Wesleyan has a long history of hosting artist residencies, in which visiting artists offer master classes and give talks based around a single performance or art installation. Most residencies have been relatively short-term, with a few notable exceptions. Under the Mellon grant, the University will establish an expanded version of the artist residency model with a focus on commissioning original, innovative work. Resident artists will teach a semester-long course, and will become embedded in a particular department but also work across departmental and community borders. They will also conceive and develop a piece of art or performance with student interns/apprentices who are integrally engaged in the generative process over a 12-month period, and premiere that commissioned piece as part of Wesleyan’s presenting or exhibition season or, depending on the work, in a venue off campus.

“Historically, universities have been crucial for artistic experimentation, and Wesleyan has long been a home for adventurous, creative work. With support from the Mellon Foundation, we will nurture, support, and promote innovative artistic work,” said President Michael S. Roth. “Our goal is to give artists the resources and stimuli to help them be cultural catalysts, while also infusing the arts more deeply into campus life at Wesleyan.”

The project will be housed in the Center for the Arts and overseen by its director, Sarah Curran.

Curran is planning to host three artists-in-residence, each for a yearlong period, over the course of the grant. In keeping with the University’s longstanding commitment to interdisciplinary learning, the artists will engage with faculty and staff from areas across the University.

“The longer residency period will be key to developing transformative relationships with faculty and staff in areas across the University,” said Curran. “We plan to host regular gatherings to promote interaction and build relationships between faculty and artists. Courses offered by resident artists will be cross-listed with our other relevant departments, and resident artists will be encouraged to participate in University-wide meetings and events.”

Wesleyan has long made its performing and visual arts offerings open to the public, and more recently has made efforts to engage with students in Middletown’s public schools and in after-school programming. With help from the grant, Wesleyan aims to expand these efforts, in partnership with the University’s Jewett Center for Community Partnerships.

“An artist residency and commission program will be another important step in our efforts to support art-making as a mode of long-term research that energizes the educational experience and enhances community engagement,” said University Provost and Senior Vice President for Academic Affairs Joyce Jacobsen. “We are extremely grateful to the Mellon Foundation for its support in these efforts.”

The grant comes at a propitious time for the CFA, with a number of new staff coming on board with plans for expanding interdisciplinary collaborations. Curran is in her second year as director and has enhanced the focus on art and performances that cross disciplinary boundaries and involve students in the creation and presentation of works in ways that are integral to their academic experiences. The CFA also recently welcomed Ben Chaffee as associate director for visual arts and Fiona Coffey as associate director for programming and performing arts. Miya Tokumitsu recently joined the University as curator of its Davison Art Collection. Nicole Stanton, associate professor of dance and associate professor, African American studies and environmental studies, began this fall as divisional dean of the Arts & Humanities. She is the first person from the performing arts to hold this role.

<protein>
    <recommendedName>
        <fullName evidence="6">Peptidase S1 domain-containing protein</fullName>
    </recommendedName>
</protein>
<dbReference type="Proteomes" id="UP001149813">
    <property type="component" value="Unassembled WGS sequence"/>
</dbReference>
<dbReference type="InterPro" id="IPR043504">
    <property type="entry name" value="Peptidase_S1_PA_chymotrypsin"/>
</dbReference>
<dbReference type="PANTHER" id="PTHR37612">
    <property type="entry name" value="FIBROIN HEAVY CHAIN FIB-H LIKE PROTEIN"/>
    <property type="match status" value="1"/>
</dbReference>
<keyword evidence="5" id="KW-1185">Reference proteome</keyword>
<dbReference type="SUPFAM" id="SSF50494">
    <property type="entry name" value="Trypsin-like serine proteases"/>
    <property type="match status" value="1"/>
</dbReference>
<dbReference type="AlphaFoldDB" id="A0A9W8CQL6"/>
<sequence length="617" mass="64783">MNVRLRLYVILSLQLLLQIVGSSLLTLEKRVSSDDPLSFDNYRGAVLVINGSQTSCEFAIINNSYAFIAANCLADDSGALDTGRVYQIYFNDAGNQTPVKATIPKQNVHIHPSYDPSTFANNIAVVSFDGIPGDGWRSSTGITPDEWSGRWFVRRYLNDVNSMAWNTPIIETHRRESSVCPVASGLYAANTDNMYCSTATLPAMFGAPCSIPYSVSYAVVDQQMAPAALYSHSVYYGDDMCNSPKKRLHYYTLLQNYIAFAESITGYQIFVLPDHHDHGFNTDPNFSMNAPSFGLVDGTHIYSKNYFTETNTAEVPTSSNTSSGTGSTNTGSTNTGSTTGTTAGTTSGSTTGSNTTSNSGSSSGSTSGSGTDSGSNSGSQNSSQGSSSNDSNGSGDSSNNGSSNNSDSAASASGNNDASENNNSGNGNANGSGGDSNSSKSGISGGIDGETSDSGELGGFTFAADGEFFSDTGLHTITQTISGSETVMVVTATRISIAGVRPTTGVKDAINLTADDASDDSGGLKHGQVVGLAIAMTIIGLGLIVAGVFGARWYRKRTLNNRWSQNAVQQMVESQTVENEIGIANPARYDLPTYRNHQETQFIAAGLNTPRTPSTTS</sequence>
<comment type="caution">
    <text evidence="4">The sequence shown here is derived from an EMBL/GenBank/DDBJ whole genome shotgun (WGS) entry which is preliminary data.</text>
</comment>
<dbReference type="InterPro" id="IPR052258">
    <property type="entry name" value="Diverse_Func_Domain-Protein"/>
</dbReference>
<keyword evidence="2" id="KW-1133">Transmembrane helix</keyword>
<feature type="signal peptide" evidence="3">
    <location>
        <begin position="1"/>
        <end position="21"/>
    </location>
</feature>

The Andrew W. Mellon Foundation previously awarded grants to Wesleyan in support of the arts, including grants for the Creative Campus Initiative and the Institution for Curatorial Practice in Performance. The arts have long been at the center of the liberal education offered at Wesleyan, and this latest grant to the University from the Mellon Foundation will further invigorate the teaching, learning, and creation of art on campus and beyond.

November Convening: "Present Traditions: Performance Curation and Cultural Exchange in a Global Era", thoughts by Jessica Wasilewski (ICPP 2017)

November 28, 2018 by Jessica Wasilewski

As part of the November Intensive, ICPP hosted an international convening in conjunction with the venue of the Sultan of Yogyakarta and his court at Wesleyan University. The convening gathered a series of U.S.- and Southeast Asia- based curators, artists, and scholars, including Keng Sen Ong, Rifda Amalia, Yoko Shioya, Liz Behrend, Kim Jin Hi, Ugoran Prasad, and others.  

Jessica Wasilewski, ICPP MA '17 and Senior Producer at the Park Avenue Armory, reflects on her participation to the convening and on the performance by the court dancers and musicians in light of her expertise on questions of cultural exchange and performing arts initiatives across the U.S. and Southeast Asia: 

"Perhaps like some of you reading this, I have always felt most at home in a darkened theater watching performance. Watching dance, in particular, brings me comfort, even when the work addresses or explores fundamentally challenging ideas and topics. I am fulfilled by human-to-human transference of energy through movement, without using (or using only limited) spoken verbal communication. I was surprised to discover a similar comfort, a similar contentment even, while researching and writing my thesis as a master’s student at ICPP from 2015-2017. Having permission to express myself in the written word and to explore ideas deeply personal to me revealed simultaneous relief and stimulation.